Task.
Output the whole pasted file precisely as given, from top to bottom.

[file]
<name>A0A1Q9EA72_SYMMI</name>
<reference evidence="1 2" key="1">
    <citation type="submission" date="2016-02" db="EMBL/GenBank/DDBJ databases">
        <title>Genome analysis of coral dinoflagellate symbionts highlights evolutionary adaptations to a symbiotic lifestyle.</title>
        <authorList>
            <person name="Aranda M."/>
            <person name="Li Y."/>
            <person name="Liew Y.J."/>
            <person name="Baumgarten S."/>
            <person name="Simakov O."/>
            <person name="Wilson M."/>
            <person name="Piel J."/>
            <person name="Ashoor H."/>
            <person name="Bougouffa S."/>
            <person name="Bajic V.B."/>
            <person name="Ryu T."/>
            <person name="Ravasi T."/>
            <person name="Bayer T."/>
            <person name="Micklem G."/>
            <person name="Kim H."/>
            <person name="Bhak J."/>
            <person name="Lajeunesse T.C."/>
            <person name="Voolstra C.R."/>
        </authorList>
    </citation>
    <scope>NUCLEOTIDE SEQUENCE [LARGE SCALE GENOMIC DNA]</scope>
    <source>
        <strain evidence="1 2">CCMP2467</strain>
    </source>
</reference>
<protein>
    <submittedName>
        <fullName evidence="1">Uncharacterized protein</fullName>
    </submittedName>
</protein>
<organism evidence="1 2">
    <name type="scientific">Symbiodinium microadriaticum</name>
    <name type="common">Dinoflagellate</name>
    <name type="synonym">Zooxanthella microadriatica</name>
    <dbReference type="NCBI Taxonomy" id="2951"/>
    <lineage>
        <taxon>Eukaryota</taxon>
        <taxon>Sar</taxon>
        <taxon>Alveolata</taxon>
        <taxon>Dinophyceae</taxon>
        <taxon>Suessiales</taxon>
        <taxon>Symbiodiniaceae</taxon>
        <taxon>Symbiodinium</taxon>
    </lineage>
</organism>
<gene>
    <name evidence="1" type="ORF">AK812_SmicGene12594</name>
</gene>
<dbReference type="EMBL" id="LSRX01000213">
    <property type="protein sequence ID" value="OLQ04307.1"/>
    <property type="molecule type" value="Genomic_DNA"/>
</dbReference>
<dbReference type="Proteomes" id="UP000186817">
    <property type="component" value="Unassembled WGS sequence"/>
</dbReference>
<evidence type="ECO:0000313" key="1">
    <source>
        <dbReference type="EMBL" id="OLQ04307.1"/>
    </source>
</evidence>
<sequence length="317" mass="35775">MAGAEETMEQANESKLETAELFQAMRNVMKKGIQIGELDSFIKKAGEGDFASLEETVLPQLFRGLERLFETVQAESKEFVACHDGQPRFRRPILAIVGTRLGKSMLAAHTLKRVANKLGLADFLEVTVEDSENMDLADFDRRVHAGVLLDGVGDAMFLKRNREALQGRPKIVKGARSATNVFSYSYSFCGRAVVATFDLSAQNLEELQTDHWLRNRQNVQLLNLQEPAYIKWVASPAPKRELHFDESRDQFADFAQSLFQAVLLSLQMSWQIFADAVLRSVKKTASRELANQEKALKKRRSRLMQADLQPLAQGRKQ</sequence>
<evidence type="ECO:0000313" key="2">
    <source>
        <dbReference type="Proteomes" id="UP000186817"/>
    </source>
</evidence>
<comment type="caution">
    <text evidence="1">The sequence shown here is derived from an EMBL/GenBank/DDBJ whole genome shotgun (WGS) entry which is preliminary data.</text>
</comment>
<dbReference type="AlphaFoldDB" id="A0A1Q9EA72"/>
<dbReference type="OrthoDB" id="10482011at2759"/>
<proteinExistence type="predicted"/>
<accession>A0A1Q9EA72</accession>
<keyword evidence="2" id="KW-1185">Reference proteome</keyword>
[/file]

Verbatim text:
<name>A0A1Q9EA72_SYMMI</name>
<reference evidence="1 2" key="1">
    <citation type="submission" date="2016-02" db="EMBL/GenBank/DDBJ databases">
        <title>Genome analysis of coral dinoflagellate symbionts highlights evolutionary adaptations to a symbiotic lifestyle.</title>
        <authorList>
            <person name="Aranda M."/>
            <person name="Li Y."/>
            <person name="Liew Y.J."/>
            <person name="Baumgarten S."/>
            <person name="Simakov O."/>
            <person name="Wilson M."/>
            <person name="Piel J."/>
            <person name="Ashoor H."/>
            <person name="Bougouffa S."/>
            <person name="Bajic V.B."/>
            <person name="Ryu T."/>
            <person name="Ravasi T."/>
            <person name="Bayer T."/>
            <person name="Micklem G."/>
            <person name="Kim H."/>
            <person name="Bhak J."/>
            <person name="Lajeunesse T.C."/>
            <person name="Voolstra C.R."/>
        </authorList>
    </citation>
    <scope>NUCLEOTIDE SEQUENCE [LARGE SCALE GENOMIC DNA]</scope>
    <source>
        <strain evidence="1 2">CCMP2467</strain>
    </source>
</reference>
<protein>
    <submittedName>
        <fullName evidence="1">Uncharacterized protein</fullName>
    </submittedName>
</protein>
<organism evidence="1 2">
    <name type="scientific">Symbiodinium microadriaticum</name>
    <name type="common">Dinoflagellate</name>
    <name type="synonym">Zooxanthella microadriatica</name>
    <dbReference type="NCBI Taxonomy" id="2951"/>
    <lineage>
        <taxon>Eukaryota</taxon>
        <taxon>Sar</taxon>
        <taxon>Alveolata</taxon>
        <taxon>Dinophyceae</taxon>
        <taxon>Suessiales</taxon>
        <taxon>Symbiodiniaceae</taxon>
        <taxon>Symbiodinium</taxon>
    </lineage>
</organism>
<gene>
    <name evidence="1" type="ORF">AK812_SmicGene12594</name>
</gene>
<dbReference type="EMBL" id="LSRX01000213">
    <property type="protein sequence ID" value="OLQ04307.1"/>
    <property type="molecule type" value="Genomic_DNA"/>
</dbReference>
<dbReference type="Proteomes" id="UP000186817">
    <property type="component" value="Unassembled WGS sequence"/>
</dbReference>
<evidence type="ECO:0000313" key="1">
    <source>
        <dbReference type="EMBL" id="OLQ04307.1"/>
    </source>
</evidence>
<sequence length="317" mass="35775">MAGAEETMEQANESKLETAELFQAMRNVMKKGIQIGELDSFIKKAGEGDFASLEETVLPQLFRGLERLFETVQAESKEFVACHDGQPRFRRPILAIVGTRLGKSMLAAHTLKRVANKLGLADFLEVTVEDSENMDLADFDRRVHAGVLLDGVGDAMFLKRNREALQGRPKIVKGARSATNVFSYSYSFCGRAVVATFDLSAQNLEELQTDHWLRNRQNVQLLNLQEPAYIKWVASPAPKRELHFDESRDQFADFAQSLFQAVLLSLQMSWQIFADAVLRSVKKTASRELANQEKALKKRRSRLMQADLQPLAQGRKQ</sequence>
<evidence type="ECO:0000313" key="2">
    <source>
        <dbReference type="Proteomes" id="UP000186817"/>
    </source>
</evidence>
<comment type="caution">
    <text evidence="1">The sequence shown here is derived from an EMBL/GenBank/DDBJ whole genome shotgun (WGS) entry which is preliminary data.</text>
</comment>
<dbReference type="AlphaFoldDB" id="A0A1Q9EA72"/>
<dbReference type="OrthoDB" id="10482011at2759"/>
<proteinExistence type="predicted"/>
<accession>A0A1Q9EA72</accession>
<keyword evidence="2" id="KW-1185">Reference proteome</keyword>